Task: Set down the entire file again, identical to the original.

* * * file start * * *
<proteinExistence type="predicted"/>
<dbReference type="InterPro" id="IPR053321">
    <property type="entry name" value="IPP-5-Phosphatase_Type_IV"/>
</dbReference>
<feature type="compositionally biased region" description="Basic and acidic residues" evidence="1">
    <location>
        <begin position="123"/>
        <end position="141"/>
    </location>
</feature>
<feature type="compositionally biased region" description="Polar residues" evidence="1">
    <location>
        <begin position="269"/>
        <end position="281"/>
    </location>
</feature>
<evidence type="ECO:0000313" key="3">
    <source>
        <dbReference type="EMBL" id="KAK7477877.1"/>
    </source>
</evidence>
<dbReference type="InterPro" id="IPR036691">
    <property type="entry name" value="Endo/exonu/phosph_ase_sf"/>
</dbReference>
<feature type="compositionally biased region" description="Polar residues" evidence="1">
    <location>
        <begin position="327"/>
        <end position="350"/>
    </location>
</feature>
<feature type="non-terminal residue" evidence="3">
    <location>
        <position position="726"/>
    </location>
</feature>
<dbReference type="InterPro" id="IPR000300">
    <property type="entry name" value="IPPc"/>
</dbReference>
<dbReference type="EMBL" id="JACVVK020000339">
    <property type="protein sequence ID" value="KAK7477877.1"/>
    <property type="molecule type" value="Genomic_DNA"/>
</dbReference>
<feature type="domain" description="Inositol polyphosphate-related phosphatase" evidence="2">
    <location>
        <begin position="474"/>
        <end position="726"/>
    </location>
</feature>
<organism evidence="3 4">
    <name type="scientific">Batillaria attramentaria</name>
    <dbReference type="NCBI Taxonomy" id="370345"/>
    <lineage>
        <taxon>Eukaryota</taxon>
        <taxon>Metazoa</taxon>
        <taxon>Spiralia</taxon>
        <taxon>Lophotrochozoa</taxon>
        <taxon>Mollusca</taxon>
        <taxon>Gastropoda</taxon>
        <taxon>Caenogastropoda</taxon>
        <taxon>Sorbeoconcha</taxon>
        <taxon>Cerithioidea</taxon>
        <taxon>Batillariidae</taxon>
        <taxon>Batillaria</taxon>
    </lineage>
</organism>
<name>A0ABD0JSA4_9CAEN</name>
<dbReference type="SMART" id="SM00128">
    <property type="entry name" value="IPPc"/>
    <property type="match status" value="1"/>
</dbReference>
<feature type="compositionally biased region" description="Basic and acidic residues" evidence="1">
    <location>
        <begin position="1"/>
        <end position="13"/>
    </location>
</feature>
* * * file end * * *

<proteinExistence type="predicted"/>
<dbReference type="InterPro" id="IPR053321">
    <property type="entry name" value="IPP-5-Phosphatase_Type_IV"/>
</dbReference>
<feature type="compositionally biased region" description="Basic and acidic residues" evidence="1">
    <location>
        <begin position="123"/>
        <end position="141"/>
    </location>
</feature>
<feature type="compositionally biased region" description="Polar residues" evidence="1">
    <location>
        <begin position="269"/>
        <end position="281"/>
    </location>
</feature>
<evidence type="ECO:0000313" key="3">
    <source>
        <dbReference type="EMBL" id="KAK7477877.1"/>
    </source>
</evidence>
<dbReference type="InterPro" id="IPR036691">
    <property type="entry name" value="Endo/exonu/phosph_ase_sf"/>
</dbReference>
<feature type="compositionally biased region" description="Polar residues" evidence="1">
    <location>
        <begin position="327"/>
        <end position="350"/>
    </location>
</feature>
<feature type="non-terminal residue" evidence="3">
    <location>
        <position position="726"/>
    </location>
</feature>
<dbReference type="InterPro" id="IPR000300">
    <property type="entry name" value="IPPc"/>
</dbReference>
<dbReference type="EMBL" id="JACVVK020000339">
    <property type="protein sequence ID" value="KAK7477877.1"/>
    <property type="molecule type" value="Genomic_DNA"/>
</dbReference>
<feature type="domain" description="Inositol polyphosphate-related phosphatase" evidence="2">
    <location>
        <begin position="474"/>
        <end position="726"/>
    </location>
</feature>
<organism evidence="3 4">
    <name type="scientific">Batillaria attramentaria</name>
    <dbReference type="NCBI Taxonomy" id="370345"/>
    <lineage>
        <taxon>Eukaryota</taxon>
        <taxon>Metazoa</taxon>
        <taxon>Spiralia</taxon>
        <taxon>Lophotrochozoa</taxon>
        <taxon>Mollusca</taxon>
        <taxon>Gastropoda</taxon>
        <taxon>Caenogastropoda</taxon>
        <taxon>Sorbeoconcha</taxon>
        <taxon>Cerithioidea</taxon>
        <taxon>Batillariidae</taxon>
        <taxon>Batillaria</taxon>
    </lineage>
</organism>
<name>A0ABD0JSA4_9CAEN</name>
<dbReference type="SMART" id="SM00128">
    <property type="entry name" value="IPPc"/>
    <property type="match status" value="1"/>
</dbReference>
<feature type="compositionally biased region" description="Basic and acidic residues" evidence="1">
    <location>
        <begin position="1"/>
        <end position="13"/>
    </location>
</feature>